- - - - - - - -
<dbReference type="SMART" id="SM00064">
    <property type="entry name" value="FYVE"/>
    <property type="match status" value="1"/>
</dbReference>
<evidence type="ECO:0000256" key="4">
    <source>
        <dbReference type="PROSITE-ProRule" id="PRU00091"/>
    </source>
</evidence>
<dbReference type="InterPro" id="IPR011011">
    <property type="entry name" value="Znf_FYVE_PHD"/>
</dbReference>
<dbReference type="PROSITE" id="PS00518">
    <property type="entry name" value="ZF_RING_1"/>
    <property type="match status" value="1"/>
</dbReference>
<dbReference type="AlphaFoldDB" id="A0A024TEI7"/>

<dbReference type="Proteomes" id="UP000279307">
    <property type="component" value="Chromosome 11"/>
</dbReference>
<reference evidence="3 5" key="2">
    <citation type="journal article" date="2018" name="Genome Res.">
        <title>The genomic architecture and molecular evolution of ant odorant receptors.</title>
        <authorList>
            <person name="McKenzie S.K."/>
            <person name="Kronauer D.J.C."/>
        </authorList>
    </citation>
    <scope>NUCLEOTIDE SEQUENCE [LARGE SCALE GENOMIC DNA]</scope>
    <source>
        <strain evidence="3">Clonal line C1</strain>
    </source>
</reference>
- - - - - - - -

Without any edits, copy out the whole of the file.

<dbReference type="SMART" id="SM00064">
    <property type="entry name" value="FYVE"/>
    <property type="match status" value="1"/>
</dbReference>
<evidence type="ECO:0000256" key="4">
    <source>
        <dbReference type="PROSITE-ProRule" id="PRU00091"/>
    </source>
</evidence>
<dbReference type="InterPro" id="IPR011011">
    <property type="entry name" value="Znf_FYVE_PHD"/>
</dbReference>
<dbReference type="PROSITE" id="PS00518">
    <property type="entry name" value="ZF_RING_1"/>
    <property type="match status" value="1"/>
</dbReference>
<dbReference type="AlphaFoldDB" id="A0A024TEI7"/>

<dbReference type="Proteomes" id="UP000279307">
    <property type="component" value="Chromosome 11"/>
</dbReference>
<reference evidence="3 5" key="2">
    <citation type="journal article" date="2018" name="Genome Res.">
        <title>The genomic architecture and molecular evolution of ant odorant receptors.</title>
        <authorList>
            <person name="McKenzie S.K."/>
            <person name="Kronauer D.J.C."/>
        </authorList>
    </citation>
    <scope>NUCLEOTIDE SEQUENCE [LARGE SCALE GENOMIC DNA]</scope>
    <source>
        <strain evidence="3">Clonal line C1</strain>
    </source>
</reference>